Great Crested Newts at Ray Valley Solar
Why are Great Crested Newts Protected?
The great crested newt (Triturus cristatus) holds the distinguished title of the most protected amphibian in the United Kingdom. This stems from the recognition of the species’ importance and its vulnerability to various threats including:
- Farm chemicals: Agricultural activities, especially the use of pesticides and fertilisers, pose a significant threat to amphibians like the great crested newt. These chemicals can contaminate their habitats, affecting water quality and disrupting the delicate balance of the ecosystem.
- Loss of ponds on farms: Historically, farms used to have numerous ponds, providing ideal breeding grounds for amphibians. However, modern agricultural practices have led to the disappearance of these ponds, leaving amphibians without suitable places to lay their eggs and complete their life cycle. The protection of great crested newts acknowledges the need to preserve their diminishing habitats.
- Fish introduction to newt habitats: The introduction of non-native fish species to ponds has proven disastrous for amphibians. Fish prey on newt eggs and larvae, significantly reducing their chances of survival. The protected status ensures measures are taken to prevent the introduction of fish to newt habitats, allowing these fascinating creatures to thrive without undue predation.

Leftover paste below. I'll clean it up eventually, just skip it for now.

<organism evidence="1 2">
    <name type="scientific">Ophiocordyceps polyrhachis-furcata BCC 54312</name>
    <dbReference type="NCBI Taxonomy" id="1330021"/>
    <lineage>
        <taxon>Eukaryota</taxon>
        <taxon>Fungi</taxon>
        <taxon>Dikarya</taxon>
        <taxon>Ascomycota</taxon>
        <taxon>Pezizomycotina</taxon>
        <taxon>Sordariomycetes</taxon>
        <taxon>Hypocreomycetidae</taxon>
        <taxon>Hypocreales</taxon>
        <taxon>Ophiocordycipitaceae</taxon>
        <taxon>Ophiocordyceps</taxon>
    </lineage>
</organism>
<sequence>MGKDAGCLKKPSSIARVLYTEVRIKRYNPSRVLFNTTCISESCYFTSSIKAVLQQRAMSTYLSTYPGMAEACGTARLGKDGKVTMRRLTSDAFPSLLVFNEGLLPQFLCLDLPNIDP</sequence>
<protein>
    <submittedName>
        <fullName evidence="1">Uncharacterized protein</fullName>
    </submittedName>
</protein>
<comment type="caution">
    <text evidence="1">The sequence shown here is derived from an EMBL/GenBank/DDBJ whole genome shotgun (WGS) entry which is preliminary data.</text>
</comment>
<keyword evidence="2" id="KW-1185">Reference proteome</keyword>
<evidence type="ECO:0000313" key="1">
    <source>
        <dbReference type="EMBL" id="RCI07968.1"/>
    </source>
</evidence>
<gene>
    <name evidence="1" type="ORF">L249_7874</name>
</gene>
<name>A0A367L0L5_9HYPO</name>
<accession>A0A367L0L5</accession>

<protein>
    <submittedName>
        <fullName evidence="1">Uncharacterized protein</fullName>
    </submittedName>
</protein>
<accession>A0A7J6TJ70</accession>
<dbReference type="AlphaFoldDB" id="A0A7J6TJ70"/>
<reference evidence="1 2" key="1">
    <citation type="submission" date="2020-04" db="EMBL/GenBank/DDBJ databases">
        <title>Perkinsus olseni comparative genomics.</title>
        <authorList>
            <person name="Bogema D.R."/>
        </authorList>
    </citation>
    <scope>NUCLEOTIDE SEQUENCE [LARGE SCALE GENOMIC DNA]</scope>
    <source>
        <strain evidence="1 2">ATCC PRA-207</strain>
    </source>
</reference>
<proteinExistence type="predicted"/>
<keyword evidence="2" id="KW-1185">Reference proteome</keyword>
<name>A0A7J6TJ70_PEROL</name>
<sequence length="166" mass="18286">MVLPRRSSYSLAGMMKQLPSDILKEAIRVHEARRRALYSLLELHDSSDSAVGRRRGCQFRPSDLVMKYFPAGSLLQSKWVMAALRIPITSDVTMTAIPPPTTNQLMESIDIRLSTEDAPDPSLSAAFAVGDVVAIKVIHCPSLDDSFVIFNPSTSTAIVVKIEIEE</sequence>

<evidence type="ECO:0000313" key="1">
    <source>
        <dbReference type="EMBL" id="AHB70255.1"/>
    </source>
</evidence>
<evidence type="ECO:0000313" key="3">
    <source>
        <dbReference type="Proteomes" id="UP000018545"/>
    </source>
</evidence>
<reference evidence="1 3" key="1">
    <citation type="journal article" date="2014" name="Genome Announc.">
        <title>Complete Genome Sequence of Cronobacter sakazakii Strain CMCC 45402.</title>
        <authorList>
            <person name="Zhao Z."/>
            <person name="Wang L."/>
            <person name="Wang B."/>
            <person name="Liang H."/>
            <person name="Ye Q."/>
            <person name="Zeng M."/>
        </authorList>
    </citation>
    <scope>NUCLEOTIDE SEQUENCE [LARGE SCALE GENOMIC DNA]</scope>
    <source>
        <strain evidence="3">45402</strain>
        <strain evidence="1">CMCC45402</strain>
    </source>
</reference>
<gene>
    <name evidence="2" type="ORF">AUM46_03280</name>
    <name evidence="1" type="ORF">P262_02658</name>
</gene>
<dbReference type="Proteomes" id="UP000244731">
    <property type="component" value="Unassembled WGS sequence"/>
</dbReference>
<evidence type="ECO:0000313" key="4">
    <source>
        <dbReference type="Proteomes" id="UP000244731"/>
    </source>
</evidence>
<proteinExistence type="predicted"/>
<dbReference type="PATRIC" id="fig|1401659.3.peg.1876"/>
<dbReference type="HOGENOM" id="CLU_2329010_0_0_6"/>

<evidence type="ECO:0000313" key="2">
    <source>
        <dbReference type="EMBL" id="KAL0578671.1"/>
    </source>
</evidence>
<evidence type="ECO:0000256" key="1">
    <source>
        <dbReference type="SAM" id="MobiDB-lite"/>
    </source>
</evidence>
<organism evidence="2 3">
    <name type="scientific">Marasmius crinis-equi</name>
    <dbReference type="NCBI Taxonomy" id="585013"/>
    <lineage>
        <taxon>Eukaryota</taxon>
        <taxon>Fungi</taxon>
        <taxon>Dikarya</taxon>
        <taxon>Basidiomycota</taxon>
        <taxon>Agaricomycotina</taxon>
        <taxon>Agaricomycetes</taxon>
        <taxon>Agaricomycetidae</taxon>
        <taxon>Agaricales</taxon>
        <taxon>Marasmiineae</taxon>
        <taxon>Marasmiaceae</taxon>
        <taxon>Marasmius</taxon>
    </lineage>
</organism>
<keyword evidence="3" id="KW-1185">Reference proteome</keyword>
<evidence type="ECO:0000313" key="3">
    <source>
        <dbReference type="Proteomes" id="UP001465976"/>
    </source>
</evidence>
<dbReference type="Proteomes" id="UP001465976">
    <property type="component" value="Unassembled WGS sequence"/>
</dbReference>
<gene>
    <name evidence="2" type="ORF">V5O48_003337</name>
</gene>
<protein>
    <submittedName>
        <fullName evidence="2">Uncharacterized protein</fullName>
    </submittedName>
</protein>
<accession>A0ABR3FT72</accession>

The two-pond lifestyle
One of the distinctive features of great crested newts is their dependency on a two-pond habitat for sustained life. Unlike other amphibians, which may only need a single pond, great crested newts need two interconnected ponds in close proximity. Great crested newts are very particular in their requirements, and will travel up to 1 km to find the right pond.
Action taken at Ray Valley Solar
Once we found great crested newts on our Ray Valley Solar site we needed to proceed with caution with the construction of the planned new ponds and planting works, to ensure that whilst creating an inviting habitat for them we didn’t cause distress. We are now pleased to say we have the two ponds needed to aid their lifecycle.
It is imperative to coexist with and protect the invaluable species that enrich our ecosystems. By understanding and respecting the needs of these protected species, we can pave the way for a coexistence between clean energy production and the preservation of biodiversity.